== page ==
Dec 10 2015

The Benefits of a Ruggedized Network

For oil, gas and utility companies, networked equipment can mean the difference between a major problem that is caught in time and one that is not.

As decreased regulation leads to more competition, energy and utility companies are continuously looking for an edge. Gas, oil and utility companies work in a constantly changing landscape characterized by fluctuating prices, uncertainty about future resources and increased risk of cyberattacks. In order to thrive, companies need to leverage every possible tool.

The world’s leading energy companies have long known the benefits of uniting their field technology with their communications and information technology in the form of robust, ruggedized networks. But as networks evolve to incorporate new interconnected technology, companies are finding new and increasing benefits:

Automation: As network-connected equipment in the field collects and transmits more data, energy companies can drastically reduce the amount of physical monitoring that must be conducted by workers. For example, many utility companies now rely on connected energy meters to report energy usage at homes and businesses, eliminating the need for regular meter-reading visits. Automation can be achieved in any situation where data could be collected by sensors, such as recording pressure and temperature readings by gas or oil companies.

Cost savings: Along with automation comes the opportunity for immediate cost savings. Companies can save on both travel costs and staff time if connected sensors can collect the same data that was previously collected by traveling employees. The additional data collected by networked equipment can also help managers to better monitor equipment performance, predict demand and prevent failures, which reduces maintenance and repair costs and minimizes downtime. Allowing automation to help with maintenance planning also allows IT staff to spend more time on long-term strategic planning, finding additional efficiencies and cost savings for the enterprise.

Better decision-making: The implementation of a ruggedized network leads to the generation of more precise real-time data, which, in turn, leads to better data analytics. These analytics, often driven by high-performance computing, give managers the tools they need to make better decisions to optimize business operations. For instance, the data collected and transmitted by networked equipment can help energy companies better predict spikes in usage and demand, giving them the opportunity to prepare for these events, invest in additional equipment and increase their output.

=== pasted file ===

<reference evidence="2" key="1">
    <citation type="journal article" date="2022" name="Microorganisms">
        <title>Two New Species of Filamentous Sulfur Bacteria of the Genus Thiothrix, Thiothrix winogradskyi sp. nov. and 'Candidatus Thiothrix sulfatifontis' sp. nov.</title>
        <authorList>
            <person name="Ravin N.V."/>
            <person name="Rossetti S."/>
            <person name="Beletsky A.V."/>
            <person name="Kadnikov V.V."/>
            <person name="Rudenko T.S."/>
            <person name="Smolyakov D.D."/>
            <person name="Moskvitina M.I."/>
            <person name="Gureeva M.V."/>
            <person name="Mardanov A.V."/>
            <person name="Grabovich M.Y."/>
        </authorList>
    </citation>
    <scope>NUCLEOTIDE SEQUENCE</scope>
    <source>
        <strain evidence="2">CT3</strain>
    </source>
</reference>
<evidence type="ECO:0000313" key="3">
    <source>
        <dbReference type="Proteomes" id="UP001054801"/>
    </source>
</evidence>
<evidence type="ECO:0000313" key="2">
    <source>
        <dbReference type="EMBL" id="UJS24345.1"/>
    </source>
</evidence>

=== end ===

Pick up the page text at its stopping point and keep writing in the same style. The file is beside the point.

Improved productivity: When industrial equipment is not connected via a ruggedized network, enterprises can lack vital information when something goes wrong. Repair crews might spend hours onsite trying to diagnose a problem, then run the risk of further delays if they need to order a part or travel to retrieve a particular tool. A network can help to eliminate these inefficiencies. The data generated and transmitted by connected equipment may allow companies to identify problems before a repair team is dispatched. This efficiency ensures that crews have the information and tools they need to get to work as soon as they are onsite.

Reduced environmental impacts: Energy companies are able to use data collected by ruggedized networking tools to reduce the environmental impact of their operations in a variety of ways. In addition to reducing the amount of travel required by staff to monitor equipment, the data helps companies to optimize the performance of equipment, potentially allowing it to perform the same tasks while consuming less energy. Networks also help companies to detect and prevent leaks or other potentially hazardous situations.

Better customer service: Customers can also benefit from networked equipment. Data from ruggedized networks allows energy companies to prevent disruptions in service and respond more quickly when incidents do happen. In some cases, companies can even make adjustments remotely, quickly resolving a customer’s issue. Networks also contribute to better day-to-day customer service, such as more accurate billing and remote control of equipment, for example, to limit the power supplied to a home while the owner is out of the country for an extended period.

Improved safety: With the help of high-performance computing, the data collected by ruggedized networking tools can help companies to better predict and prevent equipment failure and other events that could potentially cause disasters that threaten worker safety. Another safety-related use of ruggedized networking involves warning employees of potential hazards: If data is made available to their mobile devices, they can receive automatic alerts when they enter a dangerous area.

For more information on ruggedized networks, read the white paper “Delivering the Power of the Network.”